What is Phishing?

Quite simply, it is a fraudulent attempt at gaining access to sensitive information by pretending to be a legitimate source.

Phishing can come in various forms

The general form of phishing involves an email sent from a company (like Microsoft or Facebook) asking you to click a link and sign in with your details. Since the source fraudulent, you’re handing over your username and password and putting your accounts at risk.

Often we only realise we’ve done this too late. The best thing to do is immediately change the related passwords.

Spear Phishing

In summary, the fraudulent source sends an email impersonating a person of importance within the same organisation.

This is a more targeted form of Phishing and usually only happens when the cyber-criminal has more information about your organisation and which persons are important.

For example: An email is sent impersonating a director of the company, and requesting an action be done or payment be made (sometimes promising re-imbursement).

This has become more common recently as more businesses operate remotely and using the web.

Whaling

This is simply a fraudulent source targeting a person of importance in the company. It’s an attempt to get a director or accountant to make a payment or hand over sensitive information.

Reported examples of spear phishing

Austrian manufacturer lost $55 million and replaced CEO

FACC, an Austrian manufacturer of airplane parts, allegedly lost $55 million to a spear phishing scam in 2016. FACC has not released the full details of what transpired, but it is thought that there was some kind of whaling attack, involving impersonation of high-level financial executives. The CEO of FACC was replaced.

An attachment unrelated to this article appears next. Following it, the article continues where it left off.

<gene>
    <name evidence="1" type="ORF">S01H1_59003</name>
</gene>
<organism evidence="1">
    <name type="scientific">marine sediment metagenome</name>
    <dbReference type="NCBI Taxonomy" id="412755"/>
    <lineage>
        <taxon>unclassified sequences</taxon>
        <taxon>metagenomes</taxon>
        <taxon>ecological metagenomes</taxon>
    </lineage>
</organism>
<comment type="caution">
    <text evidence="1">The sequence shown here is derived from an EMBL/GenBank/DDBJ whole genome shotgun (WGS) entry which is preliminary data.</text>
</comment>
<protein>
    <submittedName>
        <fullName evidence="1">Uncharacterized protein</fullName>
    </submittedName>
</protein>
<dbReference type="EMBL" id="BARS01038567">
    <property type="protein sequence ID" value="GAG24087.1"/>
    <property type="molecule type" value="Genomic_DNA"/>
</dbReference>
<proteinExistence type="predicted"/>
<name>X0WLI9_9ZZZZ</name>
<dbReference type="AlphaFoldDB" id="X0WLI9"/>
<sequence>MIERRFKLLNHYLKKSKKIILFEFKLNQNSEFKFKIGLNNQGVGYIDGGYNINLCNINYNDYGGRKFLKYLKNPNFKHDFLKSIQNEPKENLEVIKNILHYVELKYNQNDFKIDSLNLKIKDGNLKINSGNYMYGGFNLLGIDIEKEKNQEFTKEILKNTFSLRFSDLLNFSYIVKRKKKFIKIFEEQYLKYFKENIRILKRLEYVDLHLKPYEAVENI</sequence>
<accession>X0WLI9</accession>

Employee impersonation cost company $47 million

In a similar case, NBC News found that  Ubiquiti Networks, a computer networking company, was allegedly scammed out of $47 million. Like FACC, the company declined to release full details, but Ubiquiti said the scam involved the impersonation of employees and was targeted at their finance department.

Lithuanian man takes $100 million from Big Tech

According to the US Justice Department, from 2013 to 2015 a Lithuanian-based man named Evaldas Rimasauskas allegedly ran a clever scheme that made him millions. He created a shell company in Latvia with a name identical to a computer hardware company. He then sent spear-phishing emails to the top Silicon Valley corporations that did business with that hardware company. His messages had him posing as that legitimate computer hardware company, with his copycat name acting as cover. By then “billing” these companies he allegedly raked in over $100 million before being discovered by federal authorities.

What you can do to protect from Phishing

The best preventative measure is training. This informs all employees on what to look for, to identify fraudulent emails.

Communication is also an important preventative measure. If there’s any doubt on the legitimacy of the email, pick up the phone and call the source. Alternatively, get your email service provider to confirm if it’s fraudulent.

As a business owner or director, one option is to test your employees with a Phishing email designed to pinpoint users that may need further training. This can be easily accomplished with the assistance of your IT services provider. If this is something you may be interested in, please don’t hesitate to contact us.